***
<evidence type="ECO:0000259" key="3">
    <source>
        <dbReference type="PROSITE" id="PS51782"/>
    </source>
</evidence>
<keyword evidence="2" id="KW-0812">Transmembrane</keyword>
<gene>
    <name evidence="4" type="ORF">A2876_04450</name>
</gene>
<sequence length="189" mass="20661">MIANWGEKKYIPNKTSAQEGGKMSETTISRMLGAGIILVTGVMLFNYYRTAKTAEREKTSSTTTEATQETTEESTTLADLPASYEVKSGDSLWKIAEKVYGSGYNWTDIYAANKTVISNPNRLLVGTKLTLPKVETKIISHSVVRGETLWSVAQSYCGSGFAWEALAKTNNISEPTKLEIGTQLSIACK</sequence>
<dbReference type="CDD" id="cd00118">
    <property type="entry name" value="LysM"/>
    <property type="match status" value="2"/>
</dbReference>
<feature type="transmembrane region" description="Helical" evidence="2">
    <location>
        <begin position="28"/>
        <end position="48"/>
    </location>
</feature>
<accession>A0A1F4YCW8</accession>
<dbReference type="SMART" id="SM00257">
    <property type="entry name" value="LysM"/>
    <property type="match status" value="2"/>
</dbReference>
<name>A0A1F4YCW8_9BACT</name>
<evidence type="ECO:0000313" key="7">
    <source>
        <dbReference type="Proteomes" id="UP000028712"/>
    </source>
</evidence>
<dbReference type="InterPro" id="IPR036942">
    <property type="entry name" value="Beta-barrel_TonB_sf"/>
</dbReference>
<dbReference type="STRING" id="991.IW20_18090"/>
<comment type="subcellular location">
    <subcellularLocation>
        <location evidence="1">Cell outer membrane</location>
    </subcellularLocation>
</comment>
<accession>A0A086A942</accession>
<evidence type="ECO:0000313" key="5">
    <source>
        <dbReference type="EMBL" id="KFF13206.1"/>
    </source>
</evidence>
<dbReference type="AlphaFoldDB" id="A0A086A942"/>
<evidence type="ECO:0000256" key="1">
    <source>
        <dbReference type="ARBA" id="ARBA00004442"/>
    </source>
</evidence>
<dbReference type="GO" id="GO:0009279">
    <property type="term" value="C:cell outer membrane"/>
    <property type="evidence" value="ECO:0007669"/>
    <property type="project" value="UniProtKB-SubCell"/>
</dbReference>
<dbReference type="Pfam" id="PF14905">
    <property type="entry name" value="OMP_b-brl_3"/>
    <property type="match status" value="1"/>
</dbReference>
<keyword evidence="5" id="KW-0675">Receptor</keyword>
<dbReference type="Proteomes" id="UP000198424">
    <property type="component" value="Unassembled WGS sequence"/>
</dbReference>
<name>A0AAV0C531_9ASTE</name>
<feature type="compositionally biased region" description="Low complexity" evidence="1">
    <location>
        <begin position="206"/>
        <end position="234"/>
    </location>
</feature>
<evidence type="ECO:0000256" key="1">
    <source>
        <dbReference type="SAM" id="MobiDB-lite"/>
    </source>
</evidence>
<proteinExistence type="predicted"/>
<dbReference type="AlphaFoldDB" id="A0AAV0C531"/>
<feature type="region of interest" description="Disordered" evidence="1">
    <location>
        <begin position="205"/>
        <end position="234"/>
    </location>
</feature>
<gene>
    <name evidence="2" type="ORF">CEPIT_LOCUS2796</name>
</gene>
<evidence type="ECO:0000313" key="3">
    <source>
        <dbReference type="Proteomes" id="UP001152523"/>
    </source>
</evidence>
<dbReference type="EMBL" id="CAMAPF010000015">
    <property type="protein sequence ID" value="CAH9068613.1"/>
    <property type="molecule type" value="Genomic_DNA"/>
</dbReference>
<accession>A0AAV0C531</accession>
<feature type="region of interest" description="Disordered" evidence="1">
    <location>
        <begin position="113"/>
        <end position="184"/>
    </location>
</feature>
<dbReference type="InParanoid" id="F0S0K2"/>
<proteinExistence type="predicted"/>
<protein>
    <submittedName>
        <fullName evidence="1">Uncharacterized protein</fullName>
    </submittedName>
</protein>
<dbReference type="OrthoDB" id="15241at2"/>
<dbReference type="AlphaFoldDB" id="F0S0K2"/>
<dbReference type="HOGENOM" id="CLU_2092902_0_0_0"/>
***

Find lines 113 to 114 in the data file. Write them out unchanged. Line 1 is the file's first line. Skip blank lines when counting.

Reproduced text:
<dbReference type="AlphaFoldDB" id="F0S0K2"/>
<dbReference type="HOGENOM" id="CLU_2092902_0_0_0"/>